One of the knots that remain to be unravelled during these UN interim climate negotiations is that of the so-called Global Stocktake (GST) of greenhouse gas emissions.
THE IMPORTANCE OF THE APPOINTMENT OF THE FIRST UN SPECIAL RAPPORTEUR ON HUMAN RIGHTS AND CLIMATE CHANGE
Ian Fry, an international environmental law and policy expert, is the first Special Rapporteur on the Promotion and Protection of Human Rights in the Context of Climate Change of the United Nations. He was appointed by the Human Rights Council at its 49th session in March 2022 and began his mandate on 1 May 2022.
His nomination is the result of 12 years of advocacy by numerous states in the global south and civil society organisations, including the Climate Vulnerable Forum, the Permanent Mission of the Marshall Islands and Bangladesh in Geneva.
The United Nations Environment Programme (UNEP), was established by the United Nations General Assembly in 1972 following the Stockholm Conference on environmental protection. Headquartered in Nairobi, Kenya, it has a mandate to collect and assess environmental data at every level and to coordinate the development of policy instruments for environmental protection. Since 2013, UNEP has been joined by the United Nations Environment Assembly (UNEA), tasked with monitoring and assessing individual nations’ effective efforts to manage the environmental impacts of climate change, chemicals management, green technology development and the transition to a green economy.
The second chapter of the sixth IPCC report deals with impacts, adaptation and vulnerability to climate change and is probably the most “social” one presented by the group. In this sense, the new publication completes the range of indications provided so far by the group on the characteristics and criticality of the phenomenon of climate change – in August 2021, in fact, the first chapter was presented, the one on the most up-to-date scientific evidence.
Every climate conference has goals. Important topics have been addressed at this COP: transparency, climate finance, NDCs (Nationally Determined Contributions), Article 6 and human rights, adaptation and loss and damage. Here is a specific commentary on each of these negotiation topics that Italian Climate Network followed directly with its Observers.
As the world gathers for COP26, Brooke Policy Advisor Chiara Soletti discusses the need for governments to recognise working animals and their intersectional role in many of the priorities of the sustainable development and climate action agenda.
It was established that Friday 13th December 2019 would be the last day of the Madrid negotiations on climate issues. On that day, during the press conference held at 7 pm, the Chilean Presidency of the Assembly announced that the negotiations would be prolonged. It was not expected that they would be extended until 15th December, making this the longest period of negotiations in the history of the UNFCCC. In the meantime, civil society has not spared itself and has used every additional hour of this process to promote the integration of human rights in the texts subject to negotiation.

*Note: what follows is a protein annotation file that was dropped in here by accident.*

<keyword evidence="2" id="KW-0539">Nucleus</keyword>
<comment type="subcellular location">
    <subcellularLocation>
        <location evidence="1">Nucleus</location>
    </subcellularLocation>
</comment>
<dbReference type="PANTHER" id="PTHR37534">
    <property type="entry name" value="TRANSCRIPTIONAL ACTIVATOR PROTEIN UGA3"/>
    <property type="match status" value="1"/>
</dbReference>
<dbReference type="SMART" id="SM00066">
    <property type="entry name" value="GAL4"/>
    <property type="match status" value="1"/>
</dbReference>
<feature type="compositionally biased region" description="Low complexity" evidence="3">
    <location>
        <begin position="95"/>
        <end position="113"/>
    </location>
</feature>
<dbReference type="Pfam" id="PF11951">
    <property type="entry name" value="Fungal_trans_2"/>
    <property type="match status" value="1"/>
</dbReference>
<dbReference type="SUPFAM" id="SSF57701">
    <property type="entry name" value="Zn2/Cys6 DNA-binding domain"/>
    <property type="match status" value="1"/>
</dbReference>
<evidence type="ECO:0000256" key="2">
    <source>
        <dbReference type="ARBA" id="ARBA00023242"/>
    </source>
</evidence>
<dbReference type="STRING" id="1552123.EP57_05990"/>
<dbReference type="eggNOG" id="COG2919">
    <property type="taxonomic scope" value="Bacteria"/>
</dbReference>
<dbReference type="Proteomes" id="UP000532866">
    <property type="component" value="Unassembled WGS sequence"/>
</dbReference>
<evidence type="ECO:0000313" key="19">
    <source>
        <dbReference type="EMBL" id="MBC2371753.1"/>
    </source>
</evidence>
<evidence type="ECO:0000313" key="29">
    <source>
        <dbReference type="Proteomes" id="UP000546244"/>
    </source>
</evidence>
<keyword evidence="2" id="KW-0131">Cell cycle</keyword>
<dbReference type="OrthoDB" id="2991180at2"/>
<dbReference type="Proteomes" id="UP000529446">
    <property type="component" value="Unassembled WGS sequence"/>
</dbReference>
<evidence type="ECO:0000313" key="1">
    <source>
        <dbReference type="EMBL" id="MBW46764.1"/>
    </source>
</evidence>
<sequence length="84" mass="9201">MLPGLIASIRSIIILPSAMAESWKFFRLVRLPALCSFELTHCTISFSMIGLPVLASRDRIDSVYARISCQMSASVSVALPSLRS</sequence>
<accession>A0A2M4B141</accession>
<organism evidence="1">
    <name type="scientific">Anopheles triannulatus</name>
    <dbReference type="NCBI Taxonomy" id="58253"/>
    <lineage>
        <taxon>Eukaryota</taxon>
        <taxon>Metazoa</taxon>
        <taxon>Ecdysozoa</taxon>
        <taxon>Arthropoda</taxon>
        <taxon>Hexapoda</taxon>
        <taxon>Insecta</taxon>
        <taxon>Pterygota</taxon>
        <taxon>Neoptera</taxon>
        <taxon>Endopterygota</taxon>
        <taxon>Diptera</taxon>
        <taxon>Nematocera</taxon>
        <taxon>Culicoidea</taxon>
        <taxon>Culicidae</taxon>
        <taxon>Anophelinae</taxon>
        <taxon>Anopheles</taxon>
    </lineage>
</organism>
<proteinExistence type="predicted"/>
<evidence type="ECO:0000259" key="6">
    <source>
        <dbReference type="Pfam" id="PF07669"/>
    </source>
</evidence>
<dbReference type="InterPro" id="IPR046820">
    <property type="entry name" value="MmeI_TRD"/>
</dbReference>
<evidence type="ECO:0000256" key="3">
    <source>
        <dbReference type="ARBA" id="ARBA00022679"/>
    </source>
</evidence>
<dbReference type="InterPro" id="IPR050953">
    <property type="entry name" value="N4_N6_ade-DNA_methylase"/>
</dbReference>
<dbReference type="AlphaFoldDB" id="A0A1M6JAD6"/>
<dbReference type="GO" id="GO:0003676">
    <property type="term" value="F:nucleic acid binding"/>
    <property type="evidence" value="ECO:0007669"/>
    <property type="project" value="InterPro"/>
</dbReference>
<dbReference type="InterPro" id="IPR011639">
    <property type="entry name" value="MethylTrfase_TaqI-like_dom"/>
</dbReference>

This is a day dedicated to human rights at the Madrid climate negotiations, and civil society became mobilized at dawn following a long evening of work and endless waiting. Following the plenary session of the Subsidiary Body for Implementation (SBI 51) of the Paris Agreement, which was concluded late yesterday evening, the activists present at the meeting shared their disappointment when they were informed that no decisions had been made regarding a series of points in the agreement closely related to human rights. The challenge over the next few hours will be to succeed in putting pressure on the institutional officials present today at the COP meeting in order to convince them to reintegrate these principles and ensure that the Paris Agreement is implemented in a fair and effective manner for everyone.
On the 9th of September, the second intermediate session of the UN’s Climate Negotiations for 2018 was concluded in Bangkok, Indonesia. Right now, the negotiators are concentrating on writing the “Paris Agreement working programme”, a document which aims at establishing the modalities and the timeframes with which the Parties – the adhering countries – will have to work towards the fulfilment of the objectives mentioned in the Agreement. The slowness in finding some common guidelines on various topics, among which Climatic Finance, of the first intermediate session, made an extra summoning of the three subsidiary boards instituted within the frame of the UNFCCC necessary (the Subsidiary Board for Implementation – SBI, the Subsidiary Body for Scientific and Technical Advice – SBSTA and the Ad Hoc Working Group on the Paris Agreement). The objective is that of remaining faithful to the task assigned in 2016, which was to adopt the key decisions of the “Work programme” by the end of COP24, which will be held in December this year at Katowice, in Poland.
At the Conferences of the Parties (COP) for negotiations on climate policy for just under a decade various interest groups - referred to as 'Constituencies' - have existed and operate within the sphere of the United Nations Framework Convention on Climate Change (UNFCCC) to promote policies and projects relevant to their values and ideas.